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My Friend Hamilton - Who I Shot - a Historiographical Discussion of the Duel Between Aaron Burr and Alexander Hamilton

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"My Friend Hamilton--Whom I Shot"

A Historiographical Discussion of the Duel Between Aaron Burr and Alexander Hamilton

Steven C. Smith

Phi Alpha Theta

Ohio Regional Conference

Ohio Northern University

3 April 2004

The duel between Aaron Burr and Alexander Hamilton holds a significant relevance in

American history and should be examined within the context of early American culture and

politics. The recent historiography of the incident provides us with a complex, evolving web of

conflicting interpretations. Since the day of this tragic duel, contemporaries and historians have

puzzled over why these two prominent American statesmen confronted each other on the Plains

of Weehawken. What circumstances or events could have motivated two of the most brilliant

political minds in America to endanger their lives and reputations by taking aim at each other on

that dismal day?

The recent historiography of the event can be divided into two schools which I shall

denote as the "contextual" school and the "psycho-historical" school. These differing "schools"

demonstrate the complexity of history and the extent to which a variety of factors, including bias

and changing frames of reference can influence interpretive study and conclusions. It is the

object of this discussion, therefore, to examine the heretofore mentioned interpretations, and to

critically analyze the differing ideas concerning the Burr-Hamilton duel.

The most succinct version of the event, as told by Joseph J. Ellis reads

On the morning of July 11, 1804, Aaron Burr and Alexander Hamilton were rowed across the

Hudson River in separate boats to a secluded spot near Weehawken, New Jersey. There, in

accord with the customs of the code duello, they exchanged pistol shots at ten paces. Hamilton

was struck on his right side and died the following day. Though unhurt, Burr found that his

Smith 2

reputation suffered an equally fatal wound. In this, the most famous duel in American history,

both participants were casualties.1

Almost every American is familiar with this most famous--and deadly--of American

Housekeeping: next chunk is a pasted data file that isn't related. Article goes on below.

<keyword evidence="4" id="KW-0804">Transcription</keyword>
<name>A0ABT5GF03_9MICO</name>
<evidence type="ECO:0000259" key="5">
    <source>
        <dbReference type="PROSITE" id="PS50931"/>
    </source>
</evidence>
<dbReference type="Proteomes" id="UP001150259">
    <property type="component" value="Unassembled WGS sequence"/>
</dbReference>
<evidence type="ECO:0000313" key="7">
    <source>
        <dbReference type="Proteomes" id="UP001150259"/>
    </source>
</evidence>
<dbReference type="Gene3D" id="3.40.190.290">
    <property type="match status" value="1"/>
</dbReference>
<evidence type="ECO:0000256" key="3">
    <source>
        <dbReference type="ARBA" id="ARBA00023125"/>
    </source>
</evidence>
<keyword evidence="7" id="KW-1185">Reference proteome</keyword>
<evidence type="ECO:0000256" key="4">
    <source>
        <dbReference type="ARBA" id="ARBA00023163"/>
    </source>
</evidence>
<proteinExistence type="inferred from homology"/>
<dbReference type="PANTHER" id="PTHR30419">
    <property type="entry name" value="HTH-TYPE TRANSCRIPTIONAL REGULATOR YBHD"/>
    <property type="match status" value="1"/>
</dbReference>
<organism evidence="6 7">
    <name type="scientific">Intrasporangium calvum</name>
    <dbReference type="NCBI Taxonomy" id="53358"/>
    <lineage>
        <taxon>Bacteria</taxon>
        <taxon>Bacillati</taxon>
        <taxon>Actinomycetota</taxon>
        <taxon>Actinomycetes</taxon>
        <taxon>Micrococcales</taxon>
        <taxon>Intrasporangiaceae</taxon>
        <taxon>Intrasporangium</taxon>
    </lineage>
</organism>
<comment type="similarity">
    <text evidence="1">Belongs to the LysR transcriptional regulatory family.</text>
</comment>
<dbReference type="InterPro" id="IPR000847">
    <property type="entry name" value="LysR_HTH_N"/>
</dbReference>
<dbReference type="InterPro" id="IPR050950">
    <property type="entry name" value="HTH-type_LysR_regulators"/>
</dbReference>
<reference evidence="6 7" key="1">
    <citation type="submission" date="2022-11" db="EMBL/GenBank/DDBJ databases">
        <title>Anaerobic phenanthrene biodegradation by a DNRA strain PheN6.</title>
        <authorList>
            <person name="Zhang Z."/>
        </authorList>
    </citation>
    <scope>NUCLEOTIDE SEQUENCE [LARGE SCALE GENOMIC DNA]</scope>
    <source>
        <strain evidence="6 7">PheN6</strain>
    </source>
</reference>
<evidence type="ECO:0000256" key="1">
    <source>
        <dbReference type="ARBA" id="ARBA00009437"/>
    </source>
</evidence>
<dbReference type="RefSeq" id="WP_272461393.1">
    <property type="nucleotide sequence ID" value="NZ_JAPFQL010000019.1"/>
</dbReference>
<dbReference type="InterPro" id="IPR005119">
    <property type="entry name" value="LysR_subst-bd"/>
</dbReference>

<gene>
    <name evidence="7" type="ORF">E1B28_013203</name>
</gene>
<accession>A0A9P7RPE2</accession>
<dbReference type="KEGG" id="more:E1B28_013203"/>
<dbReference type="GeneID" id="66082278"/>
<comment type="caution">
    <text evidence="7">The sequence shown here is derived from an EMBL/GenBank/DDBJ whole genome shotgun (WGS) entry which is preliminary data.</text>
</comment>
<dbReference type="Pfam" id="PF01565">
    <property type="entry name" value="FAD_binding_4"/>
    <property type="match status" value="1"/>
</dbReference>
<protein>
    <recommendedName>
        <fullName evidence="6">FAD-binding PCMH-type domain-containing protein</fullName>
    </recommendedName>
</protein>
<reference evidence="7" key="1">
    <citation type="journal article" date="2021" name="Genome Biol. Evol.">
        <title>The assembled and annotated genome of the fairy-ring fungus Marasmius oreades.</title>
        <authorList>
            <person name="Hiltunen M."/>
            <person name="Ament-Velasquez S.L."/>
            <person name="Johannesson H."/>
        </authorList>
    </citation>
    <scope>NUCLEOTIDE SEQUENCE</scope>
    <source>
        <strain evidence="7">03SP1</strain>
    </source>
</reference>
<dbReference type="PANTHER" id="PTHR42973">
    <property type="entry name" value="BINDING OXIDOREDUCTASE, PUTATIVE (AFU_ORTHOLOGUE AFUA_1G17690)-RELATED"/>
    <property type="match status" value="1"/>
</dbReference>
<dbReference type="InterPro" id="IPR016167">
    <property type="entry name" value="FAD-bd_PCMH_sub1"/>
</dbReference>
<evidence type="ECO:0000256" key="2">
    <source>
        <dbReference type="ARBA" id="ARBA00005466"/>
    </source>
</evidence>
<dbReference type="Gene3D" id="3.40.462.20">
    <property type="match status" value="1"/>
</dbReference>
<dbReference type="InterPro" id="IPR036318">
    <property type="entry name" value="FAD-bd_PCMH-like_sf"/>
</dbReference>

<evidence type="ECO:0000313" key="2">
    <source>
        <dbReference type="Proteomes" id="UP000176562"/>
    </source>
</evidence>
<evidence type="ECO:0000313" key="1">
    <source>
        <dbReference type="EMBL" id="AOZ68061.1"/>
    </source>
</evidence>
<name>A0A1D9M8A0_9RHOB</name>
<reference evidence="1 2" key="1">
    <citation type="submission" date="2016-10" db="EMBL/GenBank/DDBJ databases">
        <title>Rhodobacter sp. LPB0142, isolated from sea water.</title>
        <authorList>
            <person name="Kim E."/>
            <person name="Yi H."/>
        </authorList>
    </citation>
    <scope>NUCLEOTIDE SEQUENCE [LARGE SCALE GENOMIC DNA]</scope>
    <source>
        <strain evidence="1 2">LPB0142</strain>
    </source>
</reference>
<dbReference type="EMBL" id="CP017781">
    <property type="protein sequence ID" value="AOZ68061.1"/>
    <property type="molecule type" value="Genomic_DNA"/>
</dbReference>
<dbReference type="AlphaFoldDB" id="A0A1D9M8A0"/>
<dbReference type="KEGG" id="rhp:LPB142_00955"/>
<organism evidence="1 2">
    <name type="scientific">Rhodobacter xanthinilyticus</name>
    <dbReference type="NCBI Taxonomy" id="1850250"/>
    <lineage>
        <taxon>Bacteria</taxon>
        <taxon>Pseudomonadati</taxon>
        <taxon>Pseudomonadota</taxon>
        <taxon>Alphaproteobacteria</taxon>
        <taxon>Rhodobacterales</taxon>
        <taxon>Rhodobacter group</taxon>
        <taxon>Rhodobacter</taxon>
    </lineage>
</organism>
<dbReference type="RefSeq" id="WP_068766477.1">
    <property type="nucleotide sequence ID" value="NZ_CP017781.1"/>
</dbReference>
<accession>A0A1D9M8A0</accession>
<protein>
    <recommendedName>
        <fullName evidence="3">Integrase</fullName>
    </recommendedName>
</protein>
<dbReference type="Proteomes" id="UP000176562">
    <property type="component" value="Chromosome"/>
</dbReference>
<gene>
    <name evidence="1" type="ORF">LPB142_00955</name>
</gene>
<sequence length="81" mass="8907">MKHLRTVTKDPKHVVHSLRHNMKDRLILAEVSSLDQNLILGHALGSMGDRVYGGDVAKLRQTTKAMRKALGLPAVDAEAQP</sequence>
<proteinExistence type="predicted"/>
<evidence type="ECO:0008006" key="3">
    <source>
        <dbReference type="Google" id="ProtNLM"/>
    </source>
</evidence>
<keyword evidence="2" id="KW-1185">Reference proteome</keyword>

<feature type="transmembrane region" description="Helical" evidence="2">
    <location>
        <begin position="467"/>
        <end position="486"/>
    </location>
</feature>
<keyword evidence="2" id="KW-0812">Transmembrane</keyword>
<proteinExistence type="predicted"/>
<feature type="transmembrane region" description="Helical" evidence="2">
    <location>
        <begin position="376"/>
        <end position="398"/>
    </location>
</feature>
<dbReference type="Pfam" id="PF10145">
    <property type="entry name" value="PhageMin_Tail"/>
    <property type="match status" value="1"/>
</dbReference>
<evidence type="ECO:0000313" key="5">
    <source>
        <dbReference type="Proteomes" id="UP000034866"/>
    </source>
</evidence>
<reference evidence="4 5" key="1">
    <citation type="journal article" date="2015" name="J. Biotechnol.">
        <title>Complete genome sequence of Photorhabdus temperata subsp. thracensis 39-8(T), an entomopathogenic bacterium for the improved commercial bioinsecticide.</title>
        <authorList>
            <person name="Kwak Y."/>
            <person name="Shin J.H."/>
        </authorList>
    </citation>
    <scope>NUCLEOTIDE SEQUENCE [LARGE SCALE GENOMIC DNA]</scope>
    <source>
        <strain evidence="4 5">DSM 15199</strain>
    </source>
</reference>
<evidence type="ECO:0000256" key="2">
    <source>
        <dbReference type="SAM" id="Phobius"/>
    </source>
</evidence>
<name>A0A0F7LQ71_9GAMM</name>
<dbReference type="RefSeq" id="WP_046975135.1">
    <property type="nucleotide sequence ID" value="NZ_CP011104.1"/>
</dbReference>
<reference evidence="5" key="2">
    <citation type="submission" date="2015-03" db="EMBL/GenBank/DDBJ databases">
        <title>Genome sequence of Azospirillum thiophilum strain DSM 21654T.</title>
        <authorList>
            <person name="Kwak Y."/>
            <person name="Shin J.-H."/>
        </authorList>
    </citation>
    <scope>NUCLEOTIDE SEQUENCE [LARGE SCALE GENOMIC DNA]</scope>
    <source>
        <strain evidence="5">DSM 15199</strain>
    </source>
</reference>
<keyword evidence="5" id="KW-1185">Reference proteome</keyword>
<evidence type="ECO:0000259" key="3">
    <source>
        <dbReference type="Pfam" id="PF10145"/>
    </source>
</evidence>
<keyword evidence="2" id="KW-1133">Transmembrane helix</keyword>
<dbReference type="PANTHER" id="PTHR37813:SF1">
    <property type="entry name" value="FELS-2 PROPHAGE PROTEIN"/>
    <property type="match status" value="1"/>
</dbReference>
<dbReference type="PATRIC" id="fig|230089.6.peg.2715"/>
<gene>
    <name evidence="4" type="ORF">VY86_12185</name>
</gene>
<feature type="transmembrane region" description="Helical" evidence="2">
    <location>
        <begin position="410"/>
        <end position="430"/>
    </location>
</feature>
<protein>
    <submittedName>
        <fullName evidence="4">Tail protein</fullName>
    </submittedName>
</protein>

duels. Hamilton was celebrated and hailed as a martyr, and Burr was labeled a murderer and

went on to undertake many strange adventures in the American west, eventually tried for treason

for his purported conspiratorial intentions. Before engaging further in this discussion, one must

first differentiate between what I have denoted as "contextual" history and "psycho-historical"

history. I contend that "contextual" theses are steeped in disciplined research based on

contemporary and secondary sources. Anthony Brundage wrote that "psycho-historical"

arguments "attempt to apply to historical study the methods and insights developed by Sigmund

Freud and other psychological theorists during the past hundred years or so."2 This idea of

highlighting and differentiating between "contextual" and "psycho-historical" studies provides

this discussion with a centrality that will allow a further understanding the forthcoming analysis.

J. Lee and Conalee Levine-Schneidman argued "it was not Burr who was the instrument,

but rather Hamilton himself--or rather Hamilton's distorted perception of Burr as his evil self"

that promulgated the duel.3 This article entitled "Suicide or Murder? The Burr-Hamilton Duel,"

published in a 1980 edition of the Journal of Psychohistory, represents the first example of

"psycho-history" to be discussed in this paper. The authors presented Aaron Burr as introverted

and self-absorbed, a man forever compared to the saintliness of his namesake. His father was a

reverend and President of the College of New Jersey and his mother was the daughter of

Jonathan Edwards. Therefore, the Schneidmans argued, Burr had quite the reputation to uphold,

1 Joseph J. Ellis, "The Duel," in Founding Brothers: The Revolutionary Generation, (New York, NY:

Vintage Books, 2000), 20.

2 Ibid., 11.

3 J. Lee and Conalee Levine-Schneidman, "Suicide or Murder? The Burr-Hamilton Duel." Journal of

Psychohistory 8, no. 2 (1980), 160.

Smith 3

writing that "throughout Burr's life, the saintliness of his family was thrust upon him. His

cousin, Timothy Dwight, constantly upbraided him for not following the light of their mutual

grandfather. [Therefore] the conflict raged within Burr."4

The Schneidmans argued Hamilton felt Burr to be his "vile self," for they argued that

"Hamilton had no ill-will toward Burr. It was himself that Hamilton hated."5 Thus, it was the

authors' conclusion that Hamilton wished himself



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